Question: "Did the Bible copy some of its stories from other religious myths and legends?"
Answer: There are many stories in the Bible that have remarkable similarities with stories from other religions, legends, and myths. For the purposes of this article, we will examine two of the more prominent examples. For a detailed comparison of Noah's Flood and the Gilgamesh Epic, see - Did the Bible copy the Flood account from other myths and legends?
First, let’s consider the account of the Fall of mankind (Genesis 3). There is a Greek legend, that of Pandora’s Box, whose details differ so dramatically from the biblical account of the Fall that one might never suspect a relationship. But they may actually attest to the same historical event. Both stories tell how the very first woman unleashed sin, sickness, and suffering upon the world which had been, up to that point, an Edenic paradise. Both stories end with the emergence of hope, hope in a promised Redeemer in the case of Genesis, and “hope” as a thing having been released from the box at the very end of the Pandora legend.
Like the world’s copious flood legends, Pandora's Box demonstrates how the Bible might parallel pagan myths at times simply because they all speak of an historical core truth that has over the years manifested itself in ancient histories (as in the case of the Bible) and in poetic allegories (as in the case of Pandora, whose story was told in many different ways by the Greeks but whose core truth remained fairly constant). The similarities do not point to one account copying from the other, but to the fact that both stories point back to the same historical event.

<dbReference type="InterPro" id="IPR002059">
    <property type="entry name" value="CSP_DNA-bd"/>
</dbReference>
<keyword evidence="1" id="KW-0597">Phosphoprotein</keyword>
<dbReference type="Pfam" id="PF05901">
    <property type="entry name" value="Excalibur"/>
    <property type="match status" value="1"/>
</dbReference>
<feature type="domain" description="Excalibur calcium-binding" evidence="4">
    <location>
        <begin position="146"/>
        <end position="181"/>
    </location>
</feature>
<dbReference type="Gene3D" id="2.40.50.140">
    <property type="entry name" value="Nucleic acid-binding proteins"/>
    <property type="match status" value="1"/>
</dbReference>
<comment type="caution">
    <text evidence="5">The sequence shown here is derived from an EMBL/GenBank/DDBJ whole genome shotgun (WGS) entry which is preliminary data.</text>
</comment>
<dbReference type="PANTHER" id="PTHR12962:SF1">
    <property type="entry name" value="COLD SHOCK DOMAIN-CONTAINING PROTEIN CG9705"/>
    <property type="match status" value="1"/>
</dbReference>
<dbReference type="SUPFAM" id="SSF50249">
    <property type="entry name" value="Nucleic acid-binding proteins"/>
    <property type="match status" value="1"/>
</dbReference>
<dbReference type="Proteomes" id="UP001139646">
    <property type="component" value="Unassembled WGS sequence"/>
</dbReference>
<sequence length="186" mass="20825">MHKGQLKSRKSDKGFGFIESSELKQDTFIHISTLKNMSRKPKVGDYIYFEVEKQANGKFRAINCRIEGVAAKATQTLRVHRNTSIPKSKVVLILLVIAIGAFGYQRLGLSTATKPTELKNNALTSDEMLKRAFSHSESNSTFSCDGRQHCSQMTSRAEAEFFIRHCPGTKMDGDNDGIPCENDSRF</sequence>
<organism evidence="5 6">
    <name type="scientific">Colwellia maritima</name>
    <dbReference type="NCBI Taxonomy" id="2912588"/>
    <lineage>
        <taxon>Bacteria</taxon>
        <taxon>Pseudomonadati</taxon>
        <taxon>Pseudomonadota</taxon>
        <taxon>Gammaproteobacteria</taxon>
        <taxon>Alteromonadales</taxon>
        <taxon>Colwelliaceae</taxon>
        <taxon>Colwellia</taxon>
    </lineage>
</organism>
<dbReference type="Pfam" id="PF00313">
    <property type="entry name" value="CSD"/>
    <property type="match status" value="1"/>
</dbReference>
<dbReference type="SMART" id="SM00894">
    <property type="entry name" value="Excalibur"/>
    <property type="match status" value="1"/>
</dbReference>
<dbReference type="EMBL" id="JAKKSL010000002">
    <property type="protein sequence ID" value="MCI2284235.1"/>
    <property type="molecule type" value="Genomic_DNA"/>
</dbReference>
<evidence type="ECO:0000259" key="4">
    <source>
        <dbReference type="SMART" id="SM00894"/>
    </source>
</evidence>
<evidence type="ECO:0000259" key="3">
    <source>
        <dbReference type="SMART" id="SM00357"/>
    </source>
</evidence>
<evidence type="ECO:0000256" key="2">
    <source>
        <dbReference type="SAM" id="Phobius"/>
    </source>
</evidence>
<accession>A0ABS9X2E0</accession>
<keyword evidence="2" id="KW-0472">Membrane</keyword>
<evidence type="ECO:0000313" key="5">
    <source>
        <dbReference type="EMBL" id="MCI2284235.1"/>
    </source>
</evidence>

Finally, there are cases of borrowing, but in these cases the Bible was the source, not the pagan myths (despite pseudo-academic claims to the contrary). Consider the case of Sargon’s birth. Legend has it that Sargon was placed in a reed basket and sent down the river by his mother. He was rescued by Aqqi, who then adopted him as his own son. That sounds a lot like the story Moses in Exodus 2. And Sargon lived about 800 years before Moses was born. So the Moses baby-sent-down-the-river-only-to-be-rescued-and-adopted story must have been borrowed from Sargon, right?
That sounds reasonable, but what is known of Sargon comes almost entirely from legends written many hundreds of years after his death. There are very few contemporary records of Sargon’s life. The legend of Sargon’s childhood, how he was placed in a basket and sent down a river, comes from two 7th century B.C. cuneiform tablets (from the library of the Assyrian king Ashurbanipal, who reigned from 668 to 627 B.C.), written hundreds of years after the book of Exodus. If someone wants to argue that one account was borrowed from another, it would have to be the other way around: the Sargon legend appears to have borrowed from the Exodus account of Moses.
The Bible is clear as to its authorship. Although many different men wrote, the Holy Spirit of God is the actual author. Second Timothy 3:16-17 tells us that Scripture is inspired by God, which means it is literally “God-breathed.” He wrote it, He preserved it down through the centuries, He lives within its very pages and His power is manifest in our lives through it.
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